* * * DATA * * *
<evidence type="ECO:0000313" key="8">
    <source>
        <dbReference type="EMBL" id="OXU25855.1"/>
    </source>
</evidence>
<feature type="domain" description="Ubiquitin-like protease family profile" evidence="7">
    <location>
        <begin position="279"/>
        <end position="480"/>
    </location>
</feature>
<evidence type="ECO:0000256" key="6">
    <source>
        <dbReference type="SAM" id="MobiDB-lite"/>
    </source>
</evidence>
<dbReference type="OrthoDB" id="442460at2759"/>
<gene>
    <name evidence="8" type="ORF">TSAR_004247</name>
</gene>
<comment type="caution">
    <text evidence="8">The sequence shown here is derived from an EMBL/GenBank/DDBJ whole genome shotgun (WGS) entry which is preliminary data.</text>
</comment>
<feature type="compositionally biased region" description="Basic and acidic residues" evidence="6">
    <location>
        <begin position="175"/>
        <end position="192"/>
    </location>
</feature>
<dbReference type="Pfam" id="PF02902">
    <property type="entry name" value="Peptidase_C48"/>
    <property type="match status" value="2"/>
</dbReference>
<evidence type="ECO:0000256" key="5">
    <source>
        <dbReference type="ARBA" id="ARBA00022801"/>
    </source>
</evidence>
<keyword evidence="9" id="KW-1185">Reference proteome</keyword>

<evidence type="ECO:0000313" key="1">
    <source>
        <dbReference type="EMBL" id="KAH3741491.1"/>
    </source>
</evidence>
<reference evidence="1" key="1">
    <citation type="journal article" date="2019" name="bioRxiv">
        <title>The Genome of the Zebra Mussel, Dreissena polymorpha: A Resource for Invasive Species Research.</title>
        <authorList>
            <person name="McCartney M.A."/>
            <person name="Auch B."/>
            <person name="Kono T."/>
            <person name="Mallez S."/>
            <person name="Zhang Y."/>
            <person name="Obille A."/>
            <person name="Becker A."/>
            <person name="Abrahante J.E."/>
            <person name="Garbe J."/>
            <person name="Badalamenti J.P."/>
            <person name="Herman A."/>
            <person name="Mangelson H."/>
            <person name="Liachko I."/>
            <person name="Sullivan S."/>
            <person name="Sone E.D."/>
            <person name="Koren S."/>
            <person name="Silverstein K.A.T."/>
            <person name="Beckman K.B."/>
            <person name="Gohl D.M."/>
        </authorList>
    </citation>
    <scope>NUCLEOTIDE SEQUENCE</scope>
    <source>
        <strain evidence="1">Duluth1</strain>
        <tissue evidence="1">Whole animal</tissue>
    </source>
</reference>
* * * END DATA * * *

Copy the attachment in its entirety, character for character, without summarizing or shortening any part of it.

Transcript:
<evidence type="ECO:0000313" key="8">
    <source>
        <dbReference type="EMBL" id="OXU25855.1"/>
    </source>
</evidence>
<feature type="domain" description="Ubiquitin-like protease family profile" evidence="7">
    <location>
        <begin position="279"/>
        <end position="480"/>
    </location>
</feature>
<evidence type="ECO:0000256" key="6">
    <source>
        <dbReference type="SAM" id="MobiDB-lite"/>
    </source>
</evidence>
<dbReference type="OrthoDB" id="442460at2759"/>
<gene>
    <name evidence="8" type="ORF">TSAR_004247</name>
</gene>
<comment type="caution">
    <text evidence="8">The sequence shown here is derived from an EMBL/GenBank/DDBJ whole genome shotgun (WGS) entry which is preliminary data.</text>
</comment>
<feature type="compositionally biased region" description="Basic and acidic residues" evidence="6">
    <location>
        <begin position="175"/>
        <end position="192"/>
    </location>
</feature>
<dbReference type="Pfam" id="PF02902">
    <property type="entry name" value="Peptidase_C48"/>
    <property type="match status" value="2"/>
</dbReference>
<evidence type="ECO:0000256" key="5">
    <source>
        <dbReference type="ARBA" id="ARBA00022801"/>
    </source>
</evidence>
<keyword evidence="9" id="KW-1185">Reference proteome</keyword>

<evidence type="ECO:0000313" key="1">
    <source>
        <dbReference type="EMBL" id="KAH3741491.1"/>
    </source>
</evidence>
<reference evidence="1" key="1">
    <citation type="journal article" date="2019" name="bioRxiv">
        <title>The Genome of the Zebra Mussel, Dreissena polymorpha: A Resource for Invasive Species Research.</title>
        <authorList>
            <person name="McCartney M.A."/>
            <person name="Auch B."/>
            <person name="Kono T."/>
            <person name="Mallez S."/>
            <person name="Zhang Y."/>
            <person name="Obille A."/>
            <person name="Becker A."/>
            <person name="Abrahante J.E."/>
            <person name="Garbe J."/>
            <person name="Badalamenti J.P."/>
            <person name="Herman A."/>
            <person name="Mangelson H."/>
            <person name="Liachko I."/>
            <person name="Sullivan S."/>
            <person name="Sone E.D."/>
            <person name="Koren S."/>
            <person name="Silverstein K.A.T."/>
            <person name="Beckman K.B."/>
            <person name="Gohl D.M."/>
        </authorList>
    </citation>
    <scope>NUCLEOTIDE SEQUENCE</scope>
    <source>
        <strain evidence="1">Duluth1</strain>
        <tissue evidence="1">Whole animal</tissue>
    </source>
</reference>